Tunisian Pirates Rule the Waves – An Interview with Slim Amamou
On 17 January 2011, Slim Amamou was appointed as the Secretary of State for Youth and Sports – essentially a deputy minister – in a caretaker Tunisian cabinet. The caretaker cabinet had been formed after Zine El Abidine Ben Ali, who had been the brutal dictator of Tunisia since a coup d’etat in 1987, had fled the country. This was the result of weeks of protests and campaigns to overthrow the Ben Ali regime.
Slim Amamou himself was a noted ‘dissident’ blogger in the country. He had been arrested for organising a protest against censorship on 22 May 2010, and was arrested again during the height of the protests on 6 January 2011. He spent five days under interrogation at the Ministry of the Interior, and a further three in prison, before being released. He later described this experience to French radio station Public Senat:
“It was psychologically very hard, we were deprived of sleep we were handcuffed seated on a chair for five days. They make you believe lots of things: that they’re torturing your friends and family. You hear voices, people being tortured in the next room and you think it’s your family. But it wasn’t true.”
He resigned from his government post in May 2011, after the return of internet censorship. In September 2011, he was awarded the Friedrich Ebert Foundation’s Human Rights Prize jointly with Khaled Saeed, who was beaten to death by Egyptian police officers on 6 June 2010. Since then, Amamou has had a greater involvement with the Tunisian Pirate Party, leading to it being officially legalized in 2012. He has also become heavily involved in the campaign to legalize cannabis in Tunisia, during the next elections (in 2017) the Pirate Party plans to use a marijuana leaf as their party symbol on the ballots. We decided to ask him a few questions about his recent work, and about his experiences in government back in 2011.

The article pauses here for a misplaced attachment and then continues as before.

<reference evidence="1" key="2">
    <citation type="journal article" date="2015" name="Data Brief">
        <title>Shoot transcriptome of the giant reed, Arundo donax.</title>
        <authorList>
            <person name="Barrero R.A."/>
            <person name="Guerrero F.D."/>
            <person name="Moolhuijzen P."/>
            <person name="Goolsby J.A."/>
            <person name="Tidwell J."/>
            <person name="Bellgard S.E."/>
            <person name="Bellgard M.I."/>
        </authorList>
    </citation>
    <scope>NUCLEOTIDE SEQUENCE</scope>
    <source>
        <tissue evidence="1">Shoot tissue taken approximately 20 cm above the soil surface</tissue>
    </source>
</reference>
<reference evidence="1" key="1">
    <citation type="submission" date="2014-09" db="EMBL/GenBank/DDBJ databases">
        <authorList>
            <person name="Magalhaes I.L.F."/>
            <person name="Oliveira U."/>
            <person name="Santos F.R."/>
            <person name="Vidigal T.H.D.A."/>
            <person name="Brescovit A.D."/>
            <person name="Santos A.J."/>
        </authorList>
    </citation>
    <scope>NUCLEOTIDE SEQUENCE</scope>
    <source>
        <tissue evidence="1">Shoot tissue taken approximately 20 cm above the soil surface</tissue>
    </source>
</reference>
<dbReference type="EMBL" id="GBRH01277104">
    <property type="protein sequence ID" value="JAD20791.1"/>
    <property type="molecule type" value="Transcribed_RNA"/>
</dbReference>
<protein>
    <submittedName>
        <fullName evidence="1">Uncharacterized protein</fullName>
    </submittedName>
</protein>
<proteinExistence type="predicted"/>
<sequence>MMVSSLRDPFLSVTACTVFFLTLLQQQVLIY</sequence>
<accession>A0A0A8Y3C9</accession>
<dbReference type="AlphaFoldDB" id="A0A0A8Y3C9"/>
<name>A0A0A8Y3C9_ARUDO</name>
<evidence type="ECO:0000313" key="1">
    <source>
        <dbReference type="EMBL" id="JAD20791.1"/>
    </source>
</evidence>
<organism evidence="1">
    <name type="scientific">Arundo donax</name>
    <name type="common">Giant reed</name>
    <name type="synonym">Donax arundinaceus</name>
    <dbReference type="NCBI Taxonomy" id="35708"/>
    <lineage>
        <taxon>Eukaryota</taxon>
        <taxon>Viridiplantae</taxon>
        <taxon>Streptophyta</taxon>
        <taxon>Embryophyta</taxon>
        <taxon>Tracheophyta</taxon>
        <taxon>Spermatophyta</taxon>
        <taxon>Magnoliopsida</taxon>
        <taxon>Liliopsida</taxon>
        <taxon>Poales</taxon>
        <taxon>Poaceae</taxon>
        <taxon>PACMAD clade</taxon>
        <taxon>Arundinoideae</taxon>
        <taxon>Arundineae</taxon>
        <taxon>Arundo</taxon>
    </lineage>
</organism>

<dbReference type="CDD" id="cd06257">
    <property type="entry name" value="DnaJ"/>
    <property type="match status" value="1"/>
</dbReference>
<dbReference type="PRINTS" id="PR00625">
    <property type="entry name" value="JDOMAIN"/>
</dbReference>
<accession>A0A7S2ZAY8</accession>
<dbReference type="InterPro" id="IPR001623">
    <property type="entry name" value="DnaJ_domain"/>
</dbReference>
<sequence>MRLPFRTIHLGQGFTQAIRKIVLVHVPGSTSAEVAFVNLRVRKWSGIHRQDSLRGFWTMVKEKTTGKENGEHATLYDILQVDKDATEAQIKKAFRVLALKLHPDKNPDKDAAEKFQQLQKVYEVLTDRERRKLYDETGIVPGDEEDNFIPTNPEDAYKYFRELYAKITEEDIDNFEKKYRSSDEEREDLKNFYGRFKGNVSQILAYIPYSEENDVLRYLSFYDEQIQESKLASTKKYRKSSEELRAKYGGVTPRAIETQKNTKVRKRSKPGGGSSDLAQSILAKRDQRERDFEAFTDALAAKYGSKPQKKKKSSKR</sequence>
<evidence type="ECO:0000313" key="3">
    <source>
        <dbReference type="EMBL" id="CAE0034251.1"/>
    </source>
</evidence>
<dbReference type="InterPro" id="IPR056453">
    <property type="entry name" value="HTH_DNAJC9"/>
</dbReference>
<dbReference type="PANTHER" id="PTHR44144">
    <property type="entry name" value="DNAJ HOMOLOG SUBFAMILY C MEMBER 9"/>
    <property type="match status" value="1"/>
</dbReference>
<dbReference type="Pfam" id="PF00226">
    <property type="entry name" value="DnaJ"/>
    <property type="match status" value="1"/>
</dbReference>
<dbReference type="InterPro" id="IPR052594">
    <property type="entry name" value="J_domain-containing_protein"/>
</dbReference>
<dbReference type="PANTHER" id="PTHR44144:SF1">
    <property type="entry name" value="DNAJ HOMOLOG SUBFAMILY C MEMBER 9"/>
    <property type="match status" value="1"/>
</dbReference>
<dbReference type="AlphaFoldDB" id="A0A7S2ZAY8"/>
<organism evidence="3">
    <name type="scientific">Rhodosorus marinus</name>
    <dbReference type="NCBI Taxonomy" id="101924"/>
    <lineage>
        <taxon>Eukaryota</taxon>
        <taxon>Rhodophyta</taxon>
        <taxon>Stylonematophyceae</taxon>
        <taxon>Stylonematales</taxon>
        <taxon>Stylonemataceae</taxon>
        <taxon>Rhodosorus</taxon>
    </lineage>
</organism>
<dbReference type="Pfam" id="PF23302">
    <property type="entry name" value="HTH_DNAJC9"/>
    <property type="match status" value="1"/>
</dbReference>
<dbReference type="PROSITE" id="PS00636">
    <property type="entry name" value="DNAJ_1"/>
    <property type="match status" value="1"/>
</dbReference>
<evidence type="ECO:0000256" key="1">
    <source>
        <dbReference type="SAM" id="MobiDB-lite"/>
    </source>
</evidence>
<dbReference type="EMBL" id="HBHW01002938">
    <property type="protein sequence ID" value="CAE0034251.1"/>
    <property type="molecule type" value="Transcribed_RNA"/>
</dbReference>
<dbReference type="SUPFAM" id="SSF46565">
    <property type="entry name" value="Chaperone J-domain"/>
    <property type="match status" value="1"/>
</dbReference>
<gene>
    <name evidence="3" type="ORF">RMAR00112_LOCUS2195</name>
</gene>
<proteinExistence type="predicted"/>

Pirate Times: Are you still involved in the Tunisian Pirate Party, and would you consider standing in the next election?
Slim: Yes, I’m active in the Pirate Party since I founded it in 2012. I’m not standing in next elections – which will be local elections in March 2017 – but I’m managing the campaign strategy.
Pirate Times: Back in 2011, I understand you were expelled from one Tunisian Pirate Party, and then joined another. Could you enlighten us as to what exactly happened?
Slim: I was not expelled from the Pirate Party. When I joined the transitional government, I had to abandon temporarily my partisanship, as agreed with other members of the government, and stopped the project of legalizing the party. Then there is this guy who decided to found another Pirate Party so he declared publicly that he expelled me although I never met him before, and he has never been part of the group that founded the original party in 2010. In the end his Pirate Party was officially recognized in 2012 and ours was too. The situation now is that we have a good relationship with this guy, and we are more inclined to consider the fact there are two Pirate Parties as a feature, not as a bug.
Pirate Times: Do you feel that you made some important achievements whilst in government, and, looking back, is there anything you would have done differently?
Slim: I hardly made any achievements that could be traced back to me in the four months before I resigned. Most people remember me for driving a funny car and for taking position for legalizing cannabis and generally for the tone and contrast I set up with politicians they were used to. I think I participated in making the government more humane and vulnerable… which I consider an achievement.